Everyone is up early for the long journey. Amina and Shankaron come by to say goodbye, as does Crazy Harry the German, the first white person I have seen in five years of working in the district. Harry rode his bike from Germany to Capetown and has now returned to live in Loglogo. He wants to be of help but he also wants to have a business, maybe in both Loglogo and Marsabit. He also wants a young Rendille wife. I give him six months.

Being here is hard work. I have to focus on keeping myself healthy: stay covered and cool, drink water, and most importantly, use Purell religiously in a place where the social custom of shaking and holding hands is a constant. If we stop and meet people along the road, hands are immediately extended into the cab. With little water for washing and hygiene non-existent in some places, diseases are easily transmitted. There are frequent outbreaks of cholera and typhoid.

We go north on the main road to the hillside village of Kamboe. It is a dramatic change from dry, dusty, hot Loglogo. It occasionally rains there so people are trying to grow crops as an alternative to livestock. It is also an incredibly poor village. Half the children are not in school despite the presence of a free primary school.

Mud and manure covers the ground and flies are everywhere. You have to be careful where you walk in villages with few or no latrines – not so much a problem in the  hot dry villages where waste quickly evaporates. 

A few years ago the elders decided to send one girl to secondary school and now she is the most educated person in the village. Her name is Raphael Npirion but we all know her as “Brown.” Brown has been my traveling companion on many of our district journeys. Kura and Joseph thought that I should not travel unattended with just men and so Brown was always in the hut with me. But Brown missed her daughter back in the village and I preferred my privacy so we eventually came to an agreement. The BOMA group of Omar, Semji, Kura and me is now a well-functioning team. Semeji’s first word in English when we left him to catch a lorry back north after one of our first trips was “family.”

We have fifteen businesses in Kamboe and Brown is our Business Mentor. She is quite passionate about the difference the businesses have made in the lives of some of the very poor women. Some of the groups have both women and men, and at first I was concerned that such a grouping would be to the disadvantage of the women. But here is where I need to hold back and let the Business Mentors lead, and, in fact, so far such groups have worked out quite well. The men in these roadside villages make the journey to Marsabit to buy and transport stock for the small businesses and the women sell the products. For example, one group sells diesel and the man is the one who transports the jerrycans back to the village. The women sell the diesel by the litre for the generator that pumps the water from a borehole to a pump house in the village.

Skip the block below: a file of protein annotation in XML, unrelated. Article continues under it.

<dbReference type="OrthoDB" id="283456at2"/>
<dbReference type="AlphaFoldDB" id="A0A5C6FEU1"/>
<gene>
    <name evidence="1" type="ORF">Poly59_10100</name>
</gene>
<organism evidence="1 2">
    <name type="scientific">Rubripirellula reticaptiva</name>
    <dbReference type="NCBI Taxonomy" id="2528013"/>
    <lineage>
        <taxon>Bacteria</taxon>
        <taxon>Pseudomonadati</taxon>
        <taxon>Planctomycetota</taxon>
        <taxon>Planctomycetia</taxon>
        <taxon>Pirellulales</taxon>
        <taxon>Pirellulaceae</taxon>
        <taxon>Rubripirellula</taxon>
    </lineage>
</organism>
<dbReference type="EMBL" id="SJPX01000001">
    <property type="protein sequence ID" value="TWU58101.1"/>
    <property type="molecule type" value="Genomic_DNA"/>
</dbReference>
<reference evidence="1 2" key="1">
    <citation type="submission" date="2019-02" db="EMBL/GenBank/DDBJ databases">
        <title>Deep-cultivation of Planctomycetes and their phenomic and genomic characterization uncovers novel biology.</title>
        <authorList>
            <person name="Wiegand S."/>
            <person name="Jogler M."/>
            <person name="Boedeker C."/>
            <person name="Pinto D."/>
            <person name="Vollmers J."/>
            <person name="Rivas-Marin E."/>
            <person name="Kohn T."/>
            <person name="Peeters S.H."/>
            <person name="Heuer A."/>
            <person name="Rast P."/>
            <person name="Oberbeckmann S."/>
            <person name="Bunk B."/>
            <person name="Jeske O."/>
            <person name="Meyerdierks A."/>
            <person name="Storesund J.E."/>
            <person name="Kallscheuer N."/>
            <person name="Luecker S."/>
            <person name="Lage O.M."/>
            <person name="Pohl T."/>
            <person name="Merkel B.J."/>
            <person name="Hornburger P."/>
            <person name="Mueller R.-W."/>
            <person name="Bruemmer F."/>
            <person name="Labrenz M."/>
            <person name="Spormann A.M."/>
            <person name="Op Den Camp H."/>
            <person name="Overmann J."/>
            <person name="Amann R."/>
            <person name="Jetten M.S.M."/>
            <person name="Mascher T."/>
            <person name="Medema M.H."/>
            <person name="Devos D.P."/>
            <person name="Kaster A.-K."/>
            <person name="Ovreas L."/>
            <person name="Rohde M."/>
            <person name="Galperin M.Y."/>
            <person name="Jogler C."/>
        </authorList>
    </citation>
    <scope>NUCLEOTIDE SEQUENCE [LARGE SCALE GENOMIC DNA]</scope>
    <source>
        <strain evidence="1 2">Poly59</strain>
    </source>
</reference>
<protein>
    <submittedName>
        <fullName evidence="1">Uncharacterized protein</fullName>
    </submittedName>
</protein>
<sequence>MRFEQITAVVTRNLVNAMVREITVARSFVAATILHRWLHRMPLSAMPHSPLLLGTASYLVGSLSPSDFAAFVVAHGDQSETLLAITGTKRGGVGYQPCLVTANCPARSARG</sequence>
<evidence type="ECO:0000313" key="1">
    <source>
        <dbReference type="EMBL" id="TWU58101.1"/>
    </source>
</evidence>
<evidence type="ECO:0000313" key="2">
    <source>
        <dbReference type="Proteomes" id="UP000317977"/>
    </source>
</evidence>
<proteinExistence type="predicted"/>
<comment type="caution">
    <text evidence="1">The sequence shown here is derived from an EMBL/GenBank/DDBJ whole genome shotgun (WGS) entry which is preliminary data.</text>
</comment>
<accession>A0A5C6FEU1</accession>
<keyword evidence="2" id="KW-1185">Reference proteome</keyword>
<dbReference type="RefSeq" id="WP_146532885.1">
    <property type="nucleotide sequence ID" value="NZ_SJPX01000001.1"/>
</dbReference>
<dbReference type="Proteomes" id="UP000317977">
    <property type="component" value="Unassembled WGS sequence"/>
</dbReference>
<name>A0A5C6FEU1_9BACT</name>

The Jikazani business group of five women received the seed capital for their business in July but waited to start the business until they were sure the rains would arrive. When the rains finally arrived in November, they started their business selling cooking oil, soap, sugar and tea. The women told me that there is still a lot of livestock in the village but the women are not allowed to take or give livestock. Livestock are the property of the men, even though the women help care for them. “The men have strength because they have livestock, Mama Rungu, but now we have strength because we have this business.”

Celebrating with the Mamas in Kamboe Village

Brown invites us into her hut, a much bigger and expanded one since she married a wealthy man from Loglogo. Brown is his second wife and she now has two children with him, in additional to her daughter in primary school. Kura says he loves the tea from Kamboe because it is made with sweet cow’s milk instead of the traditional goat milk. I have loads of flies covering the side and lip of my cup and they buzz around my face. There are also a lot of fleas in Kamboe and I am quickly covered in bites. We gulp the hot tea and return to the center of the village to greet the women who have assembled to sing us a song. It is a joyous moment as the women sing and dance and they draw me into the center of the circle. One of the women grabs my hat which engulfs her entire head. All you can see is the hat and the circle of beads shaking back and forth.  Everyone laughs.

On our way out of town, we run into the chief of the village. I usually resist commenting on circumstances but tell Kura this is one I just cannot resist. I tell the chief that this village will stay poor unless the parents agree to send all of their children to school. Primary school is free. He tells me that the fathers refuse to pay the 150 shillings ($2) for the required birth certificate. Kamboe now has a water committee with over 500,000 shillings in funds collected from the sale of water to Marsabit and the committee has been using the funds for secondary school fees for the best students. The chief tells me that they have seen the opportunities that Brown has brought to the village because of her education and he knows they need more people like her. It turns out that they have been discussing spending the money on the birth certificates so more children will be in school.

We fly back down the road, through Loglogo again and veer west on the road that crosses the Kasuit Desert to Korr. I love this stretch, and watch for the plentiful ostriches and gerenuk antelopes. The warriors tell us that that there are many cheetahs here, as well as lions, but I have yet to see one.